Posties are predicting job cuts after New Zealand Post said it was considering halving the number of days mail is delivered because of the decline in the amount of mail it handles.
New Zealand Post says immediate changes are needed to cope with "irreversible" falls in postal revenue.
In a letter to State Owned Enterprises Minister Tony Ryall, NZ Post chairman Michael Cullen said the greatest threat to the company was the rapid drop in mail volumes caused by the public's shift to email.
Dr Cullen was seeking urgent amendments to the Crown agreement, the Deed of Understanding, which said the company had to run a delivery service six days a week at a standard cost.
Communications and Information Technology Minister Amy Adams, who would have to approve any changes to delivery days, said she accepted New Zealand Post's business had changed considerably over the years. Any proposed changes to the deed would have to go out for public consultation.
"The Government will take that feedback into account before making any decisions on which amendments, if any, may be appropriate."
Former NZ Post chairman Jim Bolger made a similar approach to Government in 2010 but his proposals were not accepted.
In his letter, Dr Cullen outlined some options for changes, including cutting the number of days on which mail is delivered and combining courier and postal deliveries.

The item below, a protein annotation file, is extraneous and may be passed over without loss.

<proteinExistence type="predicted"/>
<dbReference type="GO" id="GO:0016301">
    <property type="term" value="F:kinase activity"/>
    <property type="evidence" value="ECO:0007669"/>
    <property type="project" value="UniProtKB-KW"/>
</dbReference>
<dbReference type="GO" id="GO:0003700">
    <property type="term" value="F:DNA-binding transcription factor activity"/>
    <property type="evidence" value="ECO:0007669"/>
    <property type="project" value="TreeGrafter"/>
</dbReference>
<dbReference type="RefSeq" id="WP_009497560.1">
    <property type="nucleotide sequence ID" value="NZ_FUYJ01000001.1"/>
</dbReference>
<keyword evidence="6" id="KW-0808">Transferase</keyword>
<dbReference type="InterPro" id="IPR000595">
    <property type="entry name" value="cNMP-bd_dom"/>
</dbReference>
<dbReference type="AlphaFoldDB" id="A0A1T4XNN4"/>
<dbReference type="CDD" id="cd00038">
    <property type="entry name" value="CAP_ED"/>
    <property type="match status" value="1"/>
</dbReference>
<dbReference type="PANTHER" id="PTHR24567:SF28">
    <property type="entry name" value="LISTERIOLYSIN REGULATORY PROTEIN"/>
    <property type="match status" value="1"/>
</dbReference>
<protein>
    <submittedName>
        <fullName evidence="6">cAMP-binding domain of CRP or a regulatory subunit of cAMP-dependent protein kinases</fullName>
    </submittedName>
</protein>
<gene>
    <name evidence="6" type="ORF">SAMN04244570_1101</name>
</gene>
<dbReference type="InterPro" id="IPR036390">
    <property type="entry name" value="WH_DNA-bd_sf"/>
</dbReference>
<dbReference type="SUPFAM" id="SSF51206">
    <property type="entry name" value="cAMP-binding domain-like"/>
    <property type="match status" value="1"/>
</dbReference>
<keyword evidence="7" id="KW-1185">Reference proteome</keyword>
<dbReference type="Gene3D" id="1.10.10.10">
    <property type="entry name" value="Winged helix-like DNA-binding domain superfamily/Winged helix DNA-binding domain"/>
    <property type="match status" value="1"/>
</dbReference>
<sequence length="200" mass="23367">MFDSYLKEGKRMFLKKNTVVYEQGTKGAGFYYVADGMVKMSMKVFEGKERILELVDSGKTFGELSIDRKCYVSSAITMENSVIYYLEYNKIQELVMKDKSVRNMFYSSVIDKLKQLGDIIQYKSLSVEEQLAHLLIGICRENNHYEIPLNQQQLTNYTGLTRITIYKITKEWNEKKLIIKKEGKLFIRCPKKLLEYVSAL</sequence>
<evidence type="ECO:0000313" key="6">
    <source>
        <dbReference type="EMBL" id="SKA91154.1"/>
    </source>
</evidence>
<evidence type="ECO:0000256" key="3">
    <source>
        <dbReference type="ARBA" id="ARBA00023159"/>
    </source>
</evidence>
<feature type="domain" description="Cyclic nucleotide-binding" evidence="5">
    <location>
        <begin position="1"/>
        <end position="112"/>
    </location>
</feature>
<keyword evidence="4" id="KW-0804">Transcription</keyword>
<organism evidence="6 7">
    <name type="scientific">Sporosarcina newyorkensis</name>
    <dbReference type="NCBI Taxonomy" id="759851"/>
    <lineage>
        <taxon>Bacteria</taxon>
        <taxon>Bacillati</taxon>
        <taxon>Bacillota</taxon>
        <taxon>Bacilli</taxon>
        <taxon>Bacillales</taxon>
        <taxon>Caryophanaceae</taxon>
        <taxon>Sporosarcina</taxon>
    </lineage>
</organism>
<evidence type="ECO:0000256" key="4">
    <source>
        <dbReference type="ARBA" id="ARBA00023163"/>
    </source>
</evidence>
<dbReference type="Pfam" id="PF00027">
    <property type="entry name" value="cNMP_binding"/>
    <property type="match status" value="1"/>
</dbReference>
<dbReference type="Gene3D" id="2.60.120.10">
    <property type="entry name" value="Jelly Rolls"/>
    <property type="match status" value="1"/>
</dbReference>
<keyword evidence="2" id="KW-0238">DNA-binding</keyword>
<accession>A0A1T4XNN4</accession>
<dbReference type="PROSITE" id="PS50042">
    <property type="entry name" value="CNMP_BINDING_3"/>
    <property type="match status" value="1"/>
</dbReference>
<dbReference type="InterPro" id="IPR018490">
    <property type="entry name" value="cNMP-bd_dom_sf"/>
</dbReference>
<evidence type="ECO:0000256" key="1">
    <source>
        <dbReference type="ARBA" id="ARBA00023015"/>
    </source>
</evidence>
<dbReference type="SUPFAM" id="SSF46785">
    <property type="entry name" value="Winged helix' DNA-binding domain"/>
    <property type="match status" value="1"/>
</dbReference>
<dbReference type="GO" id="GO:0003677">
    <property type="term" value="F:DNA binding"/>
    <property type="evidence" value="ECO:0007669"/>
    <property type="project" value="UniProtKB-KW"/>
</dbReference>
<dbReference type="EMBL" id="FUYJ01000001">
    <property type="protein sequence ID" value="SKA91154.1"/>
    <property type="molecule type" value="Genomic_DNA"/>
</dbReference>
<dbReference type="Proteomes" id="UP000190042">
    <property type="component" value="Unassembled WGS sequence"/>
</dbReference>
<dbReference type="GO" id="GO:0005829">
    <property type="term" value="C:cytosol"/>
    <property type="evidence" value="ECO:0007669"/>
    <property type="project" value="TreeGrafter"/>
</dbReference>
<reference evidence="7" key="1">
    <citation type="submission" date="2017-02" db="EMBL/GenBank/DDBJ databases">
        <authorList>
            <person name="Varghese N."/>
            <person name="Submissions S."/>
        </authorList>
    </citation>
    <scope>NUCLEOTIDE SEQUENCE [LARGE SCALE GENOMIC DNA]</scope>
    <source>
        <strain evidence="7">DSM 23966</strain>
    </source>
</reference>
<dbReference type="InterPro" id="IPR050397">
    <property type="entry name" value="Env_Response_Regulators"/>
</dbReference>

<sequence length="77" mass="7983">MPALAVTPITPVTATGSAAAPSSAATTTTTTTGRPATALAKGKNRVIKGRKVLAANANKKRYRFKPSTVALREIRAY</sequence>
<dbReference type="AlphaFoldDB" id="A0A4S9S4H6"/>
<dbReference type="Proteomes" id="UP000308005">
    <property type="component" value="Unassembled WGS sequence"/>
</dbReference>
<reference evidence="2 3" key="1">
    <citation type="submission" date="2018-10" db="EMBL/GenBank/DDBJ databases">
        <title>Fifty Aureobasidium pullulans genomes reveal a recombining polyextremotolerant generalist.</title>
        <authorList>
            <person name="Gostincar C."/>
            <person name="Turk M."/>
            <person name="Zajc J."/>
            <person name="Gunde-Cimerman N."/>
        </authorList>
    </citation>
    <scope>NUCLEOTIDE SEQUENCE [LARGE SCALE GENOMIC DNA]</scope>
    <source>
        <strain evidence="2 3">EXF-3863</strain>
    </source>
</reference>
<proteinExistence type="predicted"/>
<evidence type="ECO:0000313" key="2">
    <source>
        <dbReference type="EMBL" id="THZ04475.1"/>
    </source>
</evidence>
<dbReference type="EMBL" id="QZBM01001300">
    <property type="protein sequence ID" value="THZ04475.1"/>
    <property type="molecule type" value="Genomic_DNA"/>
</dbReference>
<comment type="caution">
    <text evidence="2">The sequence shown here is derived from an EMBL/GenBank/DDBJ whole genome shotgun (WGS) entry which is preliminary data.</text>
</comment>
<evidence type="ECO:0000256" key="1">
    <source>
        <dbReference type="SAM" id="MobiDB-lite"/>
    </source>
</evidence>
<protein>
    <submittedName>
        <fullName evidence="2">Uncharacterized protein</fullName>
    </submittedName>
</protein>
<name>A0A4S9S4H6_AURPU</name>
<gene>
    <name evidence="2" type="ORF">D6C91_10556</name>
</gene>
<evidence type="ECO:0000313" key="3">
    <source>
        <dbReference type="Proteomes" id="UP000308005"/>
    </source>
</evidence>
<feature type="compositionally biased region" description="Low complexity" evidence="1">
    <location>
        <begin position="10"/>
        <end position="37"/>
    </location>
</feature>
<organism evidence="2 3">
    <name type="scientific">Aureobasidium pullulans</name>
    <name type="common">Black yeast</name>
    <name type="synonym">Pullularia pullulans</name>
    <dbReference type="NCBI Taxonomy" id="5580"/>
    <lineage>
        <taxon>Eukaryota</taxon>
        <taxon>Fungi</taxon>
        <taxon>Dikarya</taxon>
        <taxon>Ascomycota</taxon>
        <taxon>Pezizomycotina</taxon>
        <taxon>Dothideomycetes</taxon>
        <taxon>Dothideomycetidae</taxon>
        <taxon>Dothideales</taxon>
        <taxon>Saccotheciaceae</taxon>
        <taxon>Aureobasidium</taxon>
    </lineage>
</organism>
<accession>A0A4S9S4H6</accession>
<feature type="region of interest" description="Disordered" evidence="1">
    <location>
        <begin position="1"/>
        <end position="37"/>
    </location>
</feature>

Because the amount of mail was likely to halve, the number of delivery days could be cut from six to three, he suggested.
Postal Workers Union southern district president John Maynard said postie numbers had already dropped because of low mail volume, and he was concerned the proposed changes would force further job losses.
He hoped the company would work harder to encourage the younger generation into snail mail. While the decline could not be stopped, he felt it could be slowed.
A New Zealand Post spokesman said a discussion paper would follow Dr Cullen's letter, and any developments would take years.
The amount of mail dropped 6.4 per cent in the 2011/12 financial year, the biggest fall over a year.
NZ Post said that without changes it would make a loss of $20 million in postal revenue in the next 12 months.
The use of Fastpost has plummeted since the uptake of email, from 46 million items in 1998 to eight million in 2012.
Dr Cullen said the drop meant New Zealand Post could no longer survive by cost-cutting or introducing new products.
The NZ subsidiary Kiwibank was the strongest part of the company and it needed more capital from the Government to increase its lending and upgrade its systems.
Finance Minister Bill English would not confirm yesterday whether the Government would invest capital from partial asset sales in the bank.